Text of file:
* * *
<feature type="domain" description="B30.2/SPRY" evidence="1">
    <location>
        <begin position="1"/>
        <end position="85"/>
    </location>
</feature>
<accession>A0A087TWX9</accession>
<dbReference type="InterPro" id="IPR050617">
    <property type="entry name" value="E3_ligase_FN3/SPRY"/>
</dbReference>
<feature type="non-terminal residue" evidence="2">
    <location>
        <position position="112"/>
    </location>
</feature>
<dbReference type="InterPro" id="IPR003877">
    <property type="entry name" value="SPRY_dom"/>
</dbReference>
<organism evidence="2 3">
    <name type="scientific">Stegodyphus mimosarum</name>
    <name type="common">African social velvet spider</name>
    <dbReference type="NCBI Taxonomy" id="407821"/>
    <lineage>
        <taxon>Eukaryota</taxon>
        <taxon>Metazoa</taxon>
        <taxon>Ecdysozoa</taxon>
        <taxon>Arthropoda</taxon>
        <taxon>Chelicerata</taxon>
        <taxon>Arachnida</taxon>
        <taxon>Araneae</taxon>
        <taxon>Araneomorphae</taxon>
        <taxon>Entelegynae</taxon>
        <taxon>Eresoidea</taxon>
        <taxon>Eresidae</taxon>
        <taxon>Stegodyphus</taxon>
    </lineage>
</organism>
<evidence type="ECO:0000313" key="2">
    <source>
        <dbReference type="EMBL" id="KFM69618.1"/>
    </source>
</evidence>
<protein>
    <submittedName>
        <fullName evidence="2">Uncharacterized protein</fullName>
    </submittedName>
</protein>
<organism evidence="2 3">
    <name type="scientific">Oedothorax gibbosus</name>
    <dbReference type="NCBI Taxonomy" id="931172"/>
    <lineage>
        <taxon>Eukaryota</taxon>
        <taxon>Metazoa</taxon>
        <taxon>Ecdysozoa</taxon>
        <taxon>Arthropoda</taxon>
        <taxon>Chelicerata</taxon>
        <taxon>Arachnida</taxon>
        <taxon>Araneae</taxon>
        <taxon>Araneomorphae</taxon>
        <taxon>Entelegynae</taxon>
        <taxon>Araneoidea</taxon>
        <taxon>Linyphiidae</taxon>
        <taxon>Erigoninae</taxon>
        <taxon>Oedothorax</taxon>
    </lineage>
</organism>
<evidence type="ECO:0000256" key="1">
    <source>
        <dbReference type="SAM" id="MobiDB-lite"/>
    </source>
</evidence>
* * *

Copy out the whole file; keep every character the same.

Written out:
<feature type="domain" description="B30.2/SPRY" evidence="1">
    <location>
        <begin position="1"/>
        <end position="85"/>
    </location>
</feature>
<accession>A0A087TWX9</accession>
<dbReference type="InterPro" id="IPR050617">
    <property type="entry name" value="E3_ligase_FN3/SPRY"/>
</dbReference>
<feature type="non-terminal residue" evidence="2">
    <location>
        <position position="112"/>
    </location>
</feature>
<dbReference type="InterPro" id="IPR003877">
    <property type="entry name" value="SPRY_dom"/>
</dbReference>
<organism evidence="2 3">
    <name type="scientific">Stegodyphus mimosarum</name>
    <name type="common">African social velvet spider</name>
    <dbReference type="NCBI Taxonomy" id="407821"/>
    <lineage>
        <taxon>Eukaryota</taxon>
        <taxon>Metazoa</taxon>
        <taxon>Ecdysozoa</taxon>
        <taxon>Arthropoda</taxon>
        <taxon>Chelicerata</taxon>
        <taxon>Arachnida</taxon>
        <taxon>Araneae</taxon>
        <taxon>Araneomorphae</taxon>
        <taxon>Entelegynae</taxon>
        <taxon>Eresoidea</taxon>
        <taxon>Eresidae</taxon>
        <taxon>Stegodyphus</taxon>
    </lineage>
</organism>
<evidence type="ECO:0000313" key="2">
    <source>
        <dbReference type="EMBL" id="KFM69618.1"/>
    </source>
</evidence>
<protein>
    <submittedName>
        <fullName evidence="2">Uncharacterized protein</fullName>
    </submittedName>
</protein>
<organism evidence="2 3">
    <name type="scientific">Oedothorax gibbosus</name>
    <dbReference type="NCBI Taxonomy" id="931172"/>
    <lineage>
        <taxon>Eukaryota</taxon>
        <taxon>Metazoa</taxon>
        <taxon>Ecdysozoa</taxon>
        <taxon>Arthropoda</taxon>
        <taxon>Chelicerata</taxon>
        <taxon>Arachnida</taxon>
        <taxon>Araneae</taxon>
        <taxon>Araneomorphae</taxon>
        <taxon>Entelegynae</taxon>
        <taxon>Araneoidea</taxon>
        <taxon>Linyphiidae</taxon>
        <taxon>Erigoninae</taxon>
        <taxon>Oedothorax</taxon>
    </lineage>
</organism>
<evidence type="ECO:0000256" key="1">
    <source>
        <dbReference type="SAM" id="MobiDB-lite"/>
    </source>
</evidence>